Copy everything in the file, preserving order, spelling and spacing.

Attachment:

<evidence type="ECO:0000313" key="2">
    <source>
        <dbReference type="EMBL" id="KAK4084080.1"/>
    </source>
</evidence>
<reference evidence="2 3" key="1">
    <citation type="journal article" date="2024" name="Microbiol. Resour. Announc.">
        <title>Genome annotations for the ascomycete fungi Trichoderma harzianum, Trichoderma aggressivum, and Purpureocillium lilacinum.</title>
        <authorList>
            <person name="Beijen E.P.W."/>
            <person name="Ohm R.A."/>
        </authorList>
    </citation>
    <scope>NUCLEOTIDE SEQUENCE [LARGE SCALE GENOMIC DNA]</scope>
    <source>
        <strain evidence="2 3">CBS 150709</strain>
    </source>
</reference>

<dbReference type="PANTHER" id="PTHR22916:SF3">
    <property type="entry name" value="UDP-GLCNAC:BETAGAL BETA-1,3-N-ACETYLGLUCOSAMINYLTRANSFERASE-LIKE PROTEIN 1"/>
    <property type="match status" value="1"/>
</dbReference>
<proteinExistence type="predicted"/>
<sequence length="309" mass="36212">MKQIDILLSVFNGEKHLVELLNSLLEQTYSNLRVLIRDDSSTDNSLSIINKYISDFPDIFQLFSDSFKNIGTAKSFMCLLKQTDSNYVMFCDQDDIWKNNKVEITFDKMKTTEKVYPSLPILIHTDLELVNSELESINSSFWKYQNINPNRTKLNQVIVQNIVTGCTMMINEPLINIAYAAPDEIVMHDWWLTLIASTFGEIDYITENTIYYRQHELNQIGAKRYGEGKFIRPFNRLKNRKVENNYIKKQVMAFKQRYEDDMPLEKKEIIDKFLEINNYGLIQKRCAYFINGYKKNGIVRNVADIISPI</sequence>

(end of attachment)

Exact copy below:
<evidence type="ECO:0000313" key="2">
    <source>
        <dbReference type="EMBL" id="KAK4084080.1"/>
    </source>
</evidence>
<reference evidence="2 3" key="1">
    <citation type="journal article" date="2024" name="Microbiol. Resour. Announc.">
        <title>Genome annotations for the ascomycete fungi Trichoderma harzianum, Trichoderma aggressivum, and Purpureocillium lilacinum.</title>
        <authorList>
            <person name="Beijen E.P.W."/>
            <person name="Ohm R.A."/>
        </authorList>
    </citation>
    <scope>NUCLEOTIDE SEQUENCE [LARGE SCALE GENOMIC DNA]</scope>
    <source>
        <strain evidence="2 3">CBS 150709</strain>
    </source>
</reference>

<dbReference type="PANTHER" id="PTHR22916:SF3">
    <property type="entry name" value="UDP-GLCNAC:BETAGAL BETA-1,3-N-ACETYLGLUCOSAMINYLTRANSFERASE-LIKE PROTEIN 1"/>
    <property type="match status" value="1"/>
</dbReference>
<proteinExistence type="predicted"/>
<sequence length="309" mass="36212">MKQIDILLSVFNGEKHLVELLNSLLEQTYSNLRVLIRDDSSTDNSLSIINKYISDFPDIFQLFSDSFKNIGTAKSFMCLLKQTDSNYVMFCDQDDIWKNNKVEITFDKMKTTEKVYPSLPILIHTDLELVNSELESINSSFWKYQNINPNRTKLNQVIVQNIVTGCTMMINEPLINIAYAAPDEIVMHDWWLTLIASTFGEIDYITENTIYYRQHELNQIGAKRYGEGKFIRPFNRLKNRKVENNYIKKQVMAFKQRYEDDMPLEKKEIIDKFLEINNYGLIQKRCAYFINGYKKNGIVRNVADIISPI</sequence>